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Protests As Turkey Considers Dumping Treaty Against Domestic Violence

The Deciport Daily Quick-Look: 06 August 2020


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REUTERS/Mohamed Azakir


Thousands of women attended protests across Turkey.


Political, Security (Personal) // BLUF: Thousands of women turned out in Turkey to protest the government's consideration of withdrawing from an international treaty preventing domestic violence.


The Istanbul Convention is a treaty to fight violence against women, from marital rape to female genital mutilation.


However, protests began in July after a ruling party official raised the possibility of withdrawing from the treaty.


(See Point 3 Below for Further Information)


The Daily Quick-Look for 06 August 2020

The Deciport Daily Quick-Look is your at-a-glance look at several key events and situations around the world over the last 24 hours. Each headline contains the link to its source report.

BLUF = Bottom Line Up Front.

FYSA = For Your Situational Awareness.


1. MEXICO - Security: Second journalist killed in Mexico in under a week

FYSA: Unidentified assailants shot a journalist dead outside his home in the western Mexican state of Michoacan, state prosecutors said on Wednesday, in the second killing of a reporter in the past week. Eduardo Ochoa, a 29-year-old freelance journalist and teacher in the city of Uruapan, was shot in the jaw, chest and hand when he left his home to buy food on Tuesday, prosecutors said. The Michoacan attorney general's office said it was unclear how many people took part in the attack or what motivated it. Speaking on condition of anonymity for fear of suffering reprisals, a friend of the dead journalist told Reuters that Ochoa, who covered security matters, had received death threats from local criminals and wanted to quit the profession. The killing of Ochoa follows the slaying on Sunday morning of journalist Pablo Morrugares along with a bodyguard in the southwestern city of Iguala in Guerrero state. Two days later, unidentified gunmen shot up the offices of local newspaper Diario de Iguala, state prosecutors said. Long convulsed by drug gangs, Michoacan and Guerrero are among the most lawless and violent states in Mexico. According to a tally kept by Reporters Without Borders, a nonprofit group dedicated to protecting freedom of information, three journalists had been killed in Mexico this year before the deaths of Morrugares and Ochoa. (KFGO. See link in heading for further reading)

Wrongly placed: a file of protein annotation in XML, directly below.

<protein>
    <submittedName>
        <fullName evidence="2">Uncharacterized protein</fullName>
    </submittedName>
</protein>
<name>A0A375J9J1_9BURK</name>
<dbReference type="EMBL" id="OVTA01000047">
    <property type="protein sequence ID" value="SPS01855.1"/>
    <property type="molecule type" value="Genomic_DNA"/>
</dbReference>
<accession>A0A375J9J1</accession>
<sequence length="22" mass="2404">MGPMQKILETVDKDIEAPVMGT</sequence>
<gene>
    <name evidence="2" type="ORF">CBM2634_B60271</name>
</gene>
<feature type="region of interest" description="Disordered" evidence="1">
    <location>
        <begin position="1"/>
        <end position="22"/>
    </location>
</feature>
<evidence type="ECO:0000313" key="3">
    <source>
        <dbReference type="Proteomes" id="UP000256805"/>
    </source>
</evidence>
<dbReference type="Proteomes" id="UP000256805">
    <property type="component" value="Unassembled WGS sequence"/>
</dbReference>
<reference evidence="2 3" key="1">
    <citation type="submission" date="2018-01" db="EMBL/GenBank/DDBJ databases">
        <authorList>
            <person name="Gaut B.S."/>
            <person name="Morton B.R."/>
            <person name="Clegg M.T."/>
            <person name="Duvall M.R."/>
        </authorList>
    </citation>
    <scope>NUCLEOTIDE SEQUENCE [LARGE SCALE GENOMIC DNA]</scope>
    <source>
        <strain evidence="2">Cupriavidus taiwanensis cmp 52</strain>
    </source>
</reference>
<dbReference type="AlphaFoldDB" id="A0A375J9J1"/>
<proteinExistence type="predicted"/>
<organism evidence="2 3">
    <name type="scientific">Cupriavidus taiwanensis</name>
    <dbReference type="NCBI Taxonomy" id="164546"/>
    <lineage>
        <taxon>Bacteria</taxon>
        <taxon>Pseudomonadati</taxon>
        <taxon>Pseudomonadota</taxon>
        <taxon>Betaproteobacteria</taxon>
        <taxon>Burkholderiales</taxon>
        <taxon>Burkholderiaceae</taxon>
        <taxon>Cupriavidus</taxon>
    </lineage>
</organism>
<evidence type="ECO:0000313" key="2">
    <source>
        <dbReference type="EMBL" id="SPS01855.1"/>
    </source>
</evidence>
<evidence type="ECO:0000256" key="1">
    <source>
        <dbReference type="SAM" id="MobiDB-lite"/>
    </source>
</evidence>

2. GERMANY - Security (Health): Germany warns against travel to parts of Belgium following coronavirus surge

FYSA: Germany’s Foreign Ministry revised its travel guidance for Belgium on Thursday, warning against all non-essential travel to the province of Antwerp because of the high incidence of the coronavirus epidemic in the region. In parallel, Germany’s public health agency declared the region centered on Belgium’s largest port and second city as a high-risk area, meaning returnees from there can be forced to enter 14 days of quarantine. “Numbers of new infections and deaths have been rising since the end of July, especially in Antwerp province, where the number of new cases currently exceeds 50 cases per 100,000 inhabitants over seven days,” the Foreign Ministry wrote. (Reuters. See link in heading for further reading)


3. TURKEY - Political, Security (Personal): Protests in Turkey over possible withdrawal from treaty preventing domestic violence